You're all set for that TV news interview. You've prepped, you're pumped and you've told your friends to tune in. Then you get the dreaded call from compliance. The interview is off, they say. Your firm won't let you talk to the press.
The complianceare afraid that you might say something self-serving, exaggerated or misleading, which could break NASD and, possibly, state rules. What's more, they're concerned you might accidentally reveal a secret or utter a thought that puts the firm in a bad light or upstages a research analyst.
Too bad, because today's news producers are always on the lookout for quotable financial advisors, especially as this bear market generates so much news. So how do you avoid the compliance problem? Here are a few tips:
Preclear everything, and always ask for more than you want. If your compliance officer is known as “Dr. No,” and has a reputation for rigidity, ask for more than you want so you can negotiate. And keep your requests somewhat general. If a producer or reporter wants your comments on California's new 529 savings plans, tell compliance the focus, but in a less specific way — newsavings plans vs. educational IRAs. The latter sounds less fraught with danger than talking about the details of one 529 program.
Explain the benefits. Tell your compliance and marketing departments how your appearance as an expert on TV or in a newspaper story will benefit them. It may turn out that they'll be receptive. Plus you'll get enough heads-up on the gray areas in the NASD or SEC rules so you can set some concrete boundaries with the interviewer.
Stick with the facts and stay away from competitive, product-related topics. While compliance may never let you opine on interest rates, earnings or the state of the economy, you might be able to whip up a prepared script or outline specific, undisputable facts. For instance, mutual fund inflows, consumer sentiment figures, GDP in the latest quarter, all are known facts and not subject to interpretation. Keep your comments educational and avoid talking about sales and products.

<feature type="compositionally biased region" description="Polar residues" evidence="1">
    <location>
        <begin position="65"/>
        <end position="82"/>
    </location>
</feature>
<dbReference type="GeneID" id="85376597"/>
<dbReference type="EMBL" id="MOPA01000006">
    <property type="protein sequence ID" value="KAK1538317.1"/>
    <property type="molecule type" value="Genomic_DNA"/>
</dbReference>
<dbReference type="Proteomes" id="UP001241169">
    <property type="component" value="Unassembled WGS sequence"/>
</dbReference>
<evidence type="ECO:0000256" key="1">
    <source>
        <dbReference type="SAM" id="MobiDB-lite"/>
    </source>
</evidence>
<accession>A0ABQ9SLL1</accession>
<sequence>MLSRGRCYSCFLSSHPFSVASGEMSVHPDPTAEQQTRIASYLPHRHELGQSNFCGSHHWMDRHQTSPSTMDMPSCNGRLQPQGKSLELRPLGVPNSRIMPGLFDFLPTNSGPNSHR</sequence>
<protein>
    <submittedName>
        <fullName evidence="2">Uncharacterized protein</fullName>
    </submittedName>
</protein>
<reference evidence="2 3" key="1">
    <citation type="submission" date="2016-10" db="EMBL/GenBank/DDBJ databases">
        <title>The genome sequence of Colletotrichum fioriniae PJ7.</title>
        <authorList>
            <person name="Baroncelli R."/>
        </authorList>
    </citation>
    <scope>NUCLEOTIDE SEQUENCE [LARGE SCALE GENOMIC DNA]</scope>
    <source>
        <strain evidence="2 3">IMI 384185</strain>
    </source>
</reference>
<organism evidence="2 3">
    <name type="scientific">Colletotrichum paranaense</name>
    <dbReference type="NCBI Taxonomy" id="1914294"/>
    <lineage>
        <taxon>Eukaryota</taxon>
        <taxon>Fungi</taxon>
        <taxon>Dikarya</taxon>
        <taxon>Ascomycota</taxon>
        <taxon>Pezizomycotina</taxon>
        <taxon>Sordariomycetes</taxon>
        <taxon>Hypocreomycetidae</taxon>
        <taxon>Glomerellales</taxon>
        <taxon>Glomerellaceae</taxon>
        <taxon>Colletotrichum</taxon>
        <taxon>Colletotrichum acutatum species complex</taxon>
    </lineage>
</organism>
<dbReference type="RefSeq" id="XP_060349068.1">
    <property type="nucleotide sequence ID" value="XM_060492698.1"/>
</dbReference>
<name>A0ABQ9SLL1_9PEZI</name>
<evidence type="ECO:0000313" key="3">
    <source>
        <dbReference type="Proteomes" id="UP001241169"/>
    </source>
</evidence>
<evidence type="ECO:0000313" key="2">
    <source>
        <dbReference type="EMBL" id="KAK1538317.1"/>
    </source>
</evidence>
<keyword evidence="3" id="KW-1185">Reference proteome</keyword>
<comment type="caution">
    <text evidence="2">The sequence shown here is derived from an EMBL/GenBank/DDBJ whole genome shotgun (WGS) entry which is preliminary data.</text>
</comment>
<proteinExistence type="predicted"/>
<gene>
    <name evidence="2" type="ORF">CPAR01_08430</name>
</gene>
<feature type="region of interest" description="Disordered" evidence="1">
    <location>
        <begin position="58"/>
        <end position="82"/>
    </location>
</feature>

Simple is always better. Avoid confusing jargon. You don't want to baffle viewers or readers with complicated answers. That's not only bad for your image, but according to independent compliance professionals, it could result in liability or sanctions. When you're forced to make an unrehearsed comment, stick with the simple and basic.
View a personal PR program as public service, not self-promotion. Don't have a hidden agenda. Most reps who have earned media credibility don't flak their own products and services. Rather, they host free seminars, teach adult education classes or writeas an educator. By wearing the hat of an instructor, you don't overtly promote your own self-interest.
Above all, not every firm will allow you the opportunity to run with a personal PR program — at least not one involving the media. Your firm has its own brand integrity to protect. Publicity itself is not advertising. It's legitimate third-party endorsement, usually unpaid for and, as an example, featured by your local paper.
“It's still a gray area, though,” says Richard Cortese, vice president with National Regulatory Service, an independent compliance consulting firm based in Lakeville, Conn. “It's not really governed, but it definitely falls under the public communications rules. As a rep, it can be a very helpful tool if you do it the right way.”
Daryl T. Logullo is the founder of Strategic Impact!, a Boca Raton, Fla., marketing firm.